Please Note: This article is written for users of the following Microsoft Word versions: 97, 2000, 2002, and 2003. If you are using a later version (Word 2007 or later), this tip may not work for you. For a version of this tip written specifically for later versions of Word, click here: Printing Style Sheets.

Printing Style Sheets

by Allen Wyatt
(last updated December 21, 2018)

1

In your permanent documentation for a file, you may wish to print a record of the style sheet you used. Word allows you to do this quite easily. Simply follow these steps:

  1. Press Ctrl+P to display the Print dialog box. (See Figure 1.)
  2. Figure 1. The Print dialog box.

  3. Using the Print What drop-down list select Styles.
  4. Click on Print.

The resultant style sheet is not terribly pretty, but it provides the information you may need to understand (at a later date) the styles you used in developing your document.

WordTips is your source for cost-effective Microsoft Word training. (Microsoft Word is the most popular word processing software in the world.) This tip (989) applies to Microsoft Word 97, 2000, 2002, and 2003. You can find a version of this tip for the ribbon interface of Word (Word 2007 and later) here: Printing Style Sheets.

Author Bio

Allen Wyatt

With more than 50 non-fiction books and numerous magazine articles to his credit, Allen Wyatt is an internationally recognized author. He is president of Sharon Parq Associates, a computer and publishing services company. ...

MORE FROM ALLEN

Inserting a Non-Breaking Hyphen

Non-breaking hyphens can come in helpful for some types of writing. They force the words (or characters) on both sides of ...

Discover More

Weird Actions for Arrow Keys and Enter

If your arrow keys and the Enter key aren't working as you expect them to, the problem could have any number of causes. ...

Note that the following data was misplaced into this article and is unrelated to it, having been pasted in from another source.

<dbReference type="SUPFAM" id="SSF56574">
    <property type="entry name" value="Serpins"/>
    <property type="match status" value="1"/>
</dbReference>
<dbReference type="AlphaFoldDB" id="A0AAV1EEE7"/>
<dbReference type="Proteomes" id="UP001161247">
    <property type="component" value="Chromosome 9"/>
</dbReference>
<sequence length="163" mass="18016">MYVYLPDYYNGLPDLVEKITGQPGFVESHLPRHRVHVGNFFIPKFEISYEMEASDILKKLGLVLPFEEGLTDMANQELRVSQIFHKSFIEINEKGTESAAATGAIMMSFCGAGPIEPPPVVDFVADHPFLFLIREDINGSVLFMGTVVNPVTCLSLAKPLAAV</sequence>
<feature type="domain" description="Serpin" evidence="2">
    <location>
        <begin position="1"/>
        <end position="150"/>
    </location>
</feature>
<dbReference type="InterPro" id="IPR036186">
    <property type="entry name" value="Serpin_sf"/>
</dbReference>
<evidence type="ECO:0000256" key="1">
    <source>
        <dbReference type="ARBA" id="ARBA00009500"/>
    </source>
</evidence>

Discover More

Shading Table Rows

Need to format the rows of a table so that your data is showcased better? Here are a few ways you can get the shading you ...

Discover More

The First and Last Word on Word! Bestselling For Dummies author Dan Gookin puts his usual fun and friendly candor back to work to show you how to navigate Word 2013. Spend more time working and less time trying to figure it all out! Check out Word 2013 For Dummies today!

More WordTips (menu)

Protecting Styles

If you spend a lot of time getting your document styles set "just right," you don't want to take the chance that they ...

Discover More

Deleting a Large Number of Styles

Styles are a fantastic tool for formatting documents. As you work with documents created by others, you may want to get ...

Discover More

Changing Styles

Styles are a great boon to making your documents look better and making them easier to update. You can change the ...

Discover More
Subscribe

FREE SERVICE: Get tips like this every week in WordTips, a free productivity newsletter. Enter your address and click "Subscribe."

View most recent newsletter.

Comments

If you would like to add an image to your comment (not an avatar, but an image to help in making the point of your comment), include the characters [{fig}] in your comment text. You’ll be prompted to upload your image when you submit the comment. Maximum image size is 6Mpixels. Images larger than 600px wide or 1000px tall will be reduced. Up to three images may be included in a comment. All images are subject to review. Commenting privileges may be curtailed if inappropriate images are posted.

What is five minus 3?

2015-05-18 03:47:26

Byron

I wanted to thank you for your wonderful site. This just save me a lot of time.

Question: (you must get tired of these). Is there a way to make a schema for styles (e.g. like an xml file or something) that I can import and ensure I know exactly what styles are available?

Thanks again


This Site

Got a version of Word that uses the menu interface (Word 97, Word 2000, Word 2002, or Word 2003)? This site is for you! If you use a later version of Word, visit our WordTips site focusing on the ribbon interface.

Newest Tips
Subscribe

FREE SERVICE: Get tips like this every week in WordTips, a free productivity newsletter. Enter your address and click "Subscribe."

(Your e-mail address is not shared with anyone, ever.)

View the most recent newsletter.